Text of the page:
Просмотр полной версии : High voltage transformer bushings

13.07.2012, 16:27
Bushings are insulation devices used where live conductor passes through earthed metal case of the transformer, reactor etc, or through walls and roof of a structure. Bushings ensure physical fixture of the conductor and the required degree of electric strength.

The simplest bushing design for a transformer lid is shown in the picture below. This bushing consists of the following elements:

A live conductor rod (or tube) position 1;
Insulation position 2, which mechanically secures the conductor rod and its electric insulation from the lid grounding;
Metal bushing position 3 with flange, which secures the bushing to the lid.
Top screen position 4, which evens the electric field near the top contact point for increased electric strength to eliminate stream corona in the air at operating voltage;
Bottom screen position 5, which evens the electric field to increase electric strength of the insulation oil gap between the bushing and transformer case.

The actual design of bushings, especially those for extreme voltages, is much more complex than this. They contain certain assemblies to ensure required technical and economic parameters, including high operational performance. However, this simplification is required to demonstrate the important features of all bushings.

The first thing to consider is that the bushing, just as many other (but not all) insulation systems, has outer and inner insulation. The processes occurring in the outer and inner insulation which define their respective electric strength, are significantly different and depend on a variety of factors. Therefore, the required electric strength of the outer and inner insulation is reached by different methods.

The second consideration is that the electric field in the simple, basic assembly is highly irregular in radial and axial directions. As a result, creation of bushings for voltages of 110 kV and above is impossible without taking special measures to regulate the electric field. The field in the insulation material between the conductor rod and the bushing away from the bushing’s edges is a field between coaxial cylinders, where radial intensity drop is inversely proportionate to the radius. Therefore, for this section, the ration of maximum and minimum intensities Emax and Emin is equal to the ratio R/r, where R is the inner radius of the bushing and r is he radius of the conductor rod.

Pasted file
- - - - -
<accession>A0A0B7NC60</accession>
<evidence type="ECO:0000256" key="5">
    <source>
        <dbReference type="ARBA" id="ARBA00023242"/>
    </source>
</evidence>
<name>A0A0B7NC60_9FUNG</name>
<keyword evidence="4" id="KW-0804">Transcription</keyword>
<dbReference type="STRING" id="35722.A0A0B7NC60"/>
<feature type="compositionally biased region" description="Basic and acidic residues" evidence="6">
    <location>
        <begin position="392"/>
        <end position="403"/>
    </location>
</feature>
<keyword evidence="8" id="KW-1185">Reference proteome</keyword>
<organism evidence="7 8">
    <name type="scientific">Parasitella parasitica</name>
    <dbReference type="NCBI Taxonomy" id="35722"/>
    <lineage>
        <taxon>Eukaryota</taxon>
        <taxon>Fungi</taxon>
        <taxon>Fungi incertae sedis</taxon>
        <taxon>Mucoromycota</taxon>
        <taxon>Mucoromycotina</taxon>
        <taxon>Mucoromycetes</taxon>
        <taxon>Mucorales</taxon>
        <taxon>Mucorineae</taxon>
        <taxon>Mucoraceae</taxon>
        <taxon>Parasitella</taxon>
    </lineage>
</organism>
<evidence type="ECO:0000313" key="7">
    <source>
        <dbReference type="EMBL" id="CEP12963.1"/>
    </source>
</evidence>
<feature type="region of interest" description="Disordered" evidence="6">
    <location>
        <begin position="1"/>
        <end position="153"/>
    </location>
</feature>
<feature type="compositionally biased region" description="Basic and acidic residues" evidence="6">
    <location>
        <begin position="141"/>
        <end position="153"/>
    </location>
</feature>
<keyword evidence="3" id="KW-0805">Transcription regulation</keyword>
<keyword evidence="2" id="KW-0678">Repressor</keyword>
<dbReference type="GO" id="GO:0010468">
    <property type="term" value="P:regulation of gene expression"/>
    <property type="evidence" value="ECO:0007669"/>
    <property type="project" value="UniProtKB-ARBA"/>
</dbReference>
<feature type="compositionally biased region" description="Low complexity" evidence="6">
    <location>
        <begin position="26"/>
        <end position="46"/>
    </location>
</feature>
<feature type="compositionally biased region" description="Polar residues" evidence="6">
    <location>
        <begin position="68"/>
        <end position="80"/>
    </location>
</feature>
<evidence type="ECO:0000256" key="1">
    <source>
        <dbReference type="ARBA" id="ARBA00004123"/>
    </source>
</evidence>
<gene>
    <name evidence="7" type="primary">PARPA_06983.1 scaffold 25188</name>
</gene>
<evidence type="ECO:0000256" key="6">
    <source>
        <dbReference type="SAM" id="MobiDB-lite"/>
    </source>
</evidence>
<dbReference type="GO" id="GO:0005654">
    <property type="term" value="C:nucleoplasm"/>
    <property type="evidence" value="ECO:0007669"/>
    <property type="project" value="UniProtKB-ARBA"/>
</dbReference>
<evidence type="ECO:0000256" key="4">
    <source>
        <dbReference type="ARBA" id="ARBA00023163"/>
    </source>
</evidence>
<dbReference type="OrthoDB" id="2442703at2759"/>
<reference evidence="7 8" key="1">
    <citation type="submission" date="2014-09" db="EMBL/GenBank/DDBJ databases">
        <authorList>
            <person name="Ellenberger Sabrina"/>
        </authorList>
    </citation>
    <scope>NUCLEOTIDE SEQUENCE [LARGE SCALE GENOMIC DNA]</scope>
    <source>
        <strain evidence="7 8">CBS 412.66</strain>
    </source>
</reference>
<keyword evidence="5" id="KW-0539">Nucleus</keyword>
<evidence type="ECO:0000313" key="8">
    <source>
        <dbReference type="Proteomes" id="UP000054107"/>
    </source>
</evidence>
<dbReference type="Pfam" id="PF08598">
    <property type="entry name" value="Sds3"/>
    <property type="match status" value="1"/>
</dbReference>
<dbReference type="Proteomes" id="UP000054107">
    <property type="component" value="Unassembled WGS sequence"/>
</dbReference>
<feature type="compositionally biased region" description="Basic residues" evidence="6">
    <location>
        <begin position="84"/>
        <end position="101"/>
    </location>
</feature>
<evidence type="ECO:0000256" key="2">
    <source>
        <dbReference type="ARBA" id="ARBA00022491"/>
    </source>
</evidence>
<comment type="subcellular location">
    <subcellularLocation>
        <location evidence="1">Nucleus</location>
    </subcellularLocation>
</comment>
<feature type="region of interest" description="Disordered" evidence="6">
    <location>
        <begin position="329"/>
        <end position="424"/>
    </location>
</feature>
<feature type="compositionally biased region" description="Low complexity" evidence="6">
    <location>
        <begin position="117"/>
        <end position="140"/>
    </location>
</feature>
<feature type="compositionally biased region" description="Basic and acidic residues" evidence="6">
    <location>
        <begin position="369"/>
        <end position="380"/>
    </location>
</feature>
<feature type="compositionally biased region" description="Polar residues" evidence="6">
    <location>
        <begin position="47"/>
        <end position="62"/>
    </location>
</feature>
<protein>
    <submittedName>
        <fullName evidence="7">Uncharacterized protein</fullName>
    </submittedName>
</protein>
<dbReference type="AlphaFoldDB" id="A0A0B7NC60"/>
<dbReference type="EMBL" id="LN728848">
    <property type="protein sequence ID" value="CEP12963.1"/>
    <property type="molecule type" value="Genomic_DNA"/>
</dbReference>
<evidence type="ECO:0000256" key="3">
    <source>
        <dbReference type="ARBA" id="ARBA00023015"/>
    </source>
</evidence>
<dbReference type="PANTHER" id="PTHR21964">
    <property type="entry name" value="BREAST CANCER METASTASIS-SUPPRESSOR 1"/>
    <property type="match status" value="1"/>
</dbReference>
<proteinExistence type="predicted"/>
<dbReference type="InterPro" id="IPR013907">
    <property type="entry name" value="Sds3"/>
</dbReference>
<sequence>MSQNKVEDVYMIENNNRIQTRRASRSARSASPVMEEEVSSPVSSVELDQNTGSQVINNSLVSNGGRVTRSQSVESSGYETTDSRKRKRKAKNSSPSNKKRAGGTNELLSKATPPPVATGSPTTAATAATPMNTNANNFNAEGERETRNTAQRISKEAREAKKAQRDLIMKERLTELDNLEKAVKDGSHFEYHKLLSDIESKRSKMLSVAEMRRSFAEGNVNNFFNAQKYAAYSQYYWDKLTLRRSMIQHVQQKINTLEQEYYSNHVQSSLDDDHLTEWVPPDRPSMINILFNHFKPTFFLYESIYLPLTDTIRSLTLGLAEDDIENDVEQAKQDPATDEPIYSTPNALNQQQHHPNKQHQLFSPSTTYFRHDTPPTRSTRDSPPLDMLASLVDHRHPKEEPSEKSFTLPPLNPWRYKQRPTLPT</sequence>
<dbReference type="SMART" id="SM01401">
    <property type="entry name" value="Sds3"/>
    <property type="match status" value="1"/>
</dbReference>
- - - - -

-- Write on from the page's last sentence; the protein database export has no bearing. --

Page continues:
The Emax / Emin ratio, defined by R/r of 2.5 to 4.0, as is typical for real bushings (if electric field regulation is facilitated), will, in the simplest bushing design as shown in the figure above, have the same values. This is why the use of dielectric strength of the insulation material (position 2 in the figure) will be quite uneven in thickness, which will lead to unreasonable increase of the bushing's radius.

The electric field near the edges of the grounded bushing according to the figure is sharply uneven. Field intensity immediately at the edges of the bushing (in the air and in the insulation material) may exceed the average intensity between the rod and the bushing in 5 to 10 times and above (depending on the curvature of the bushing’s edges). The intensity here has a significant component normal to the surface of the insulation material. The intensity drops significantly when moving away form the edges of the bushing in axial direction.

The electric strength of the insulation material in the area next to the edges of the bushing is the lowest due to the highly irregular electric field. It is here that corona discharge forms in the air at relatively low voltage, which is unacceptable at normal operating voltage, as it is a source of powerful radio interference and has a destructive effect on the insulation material.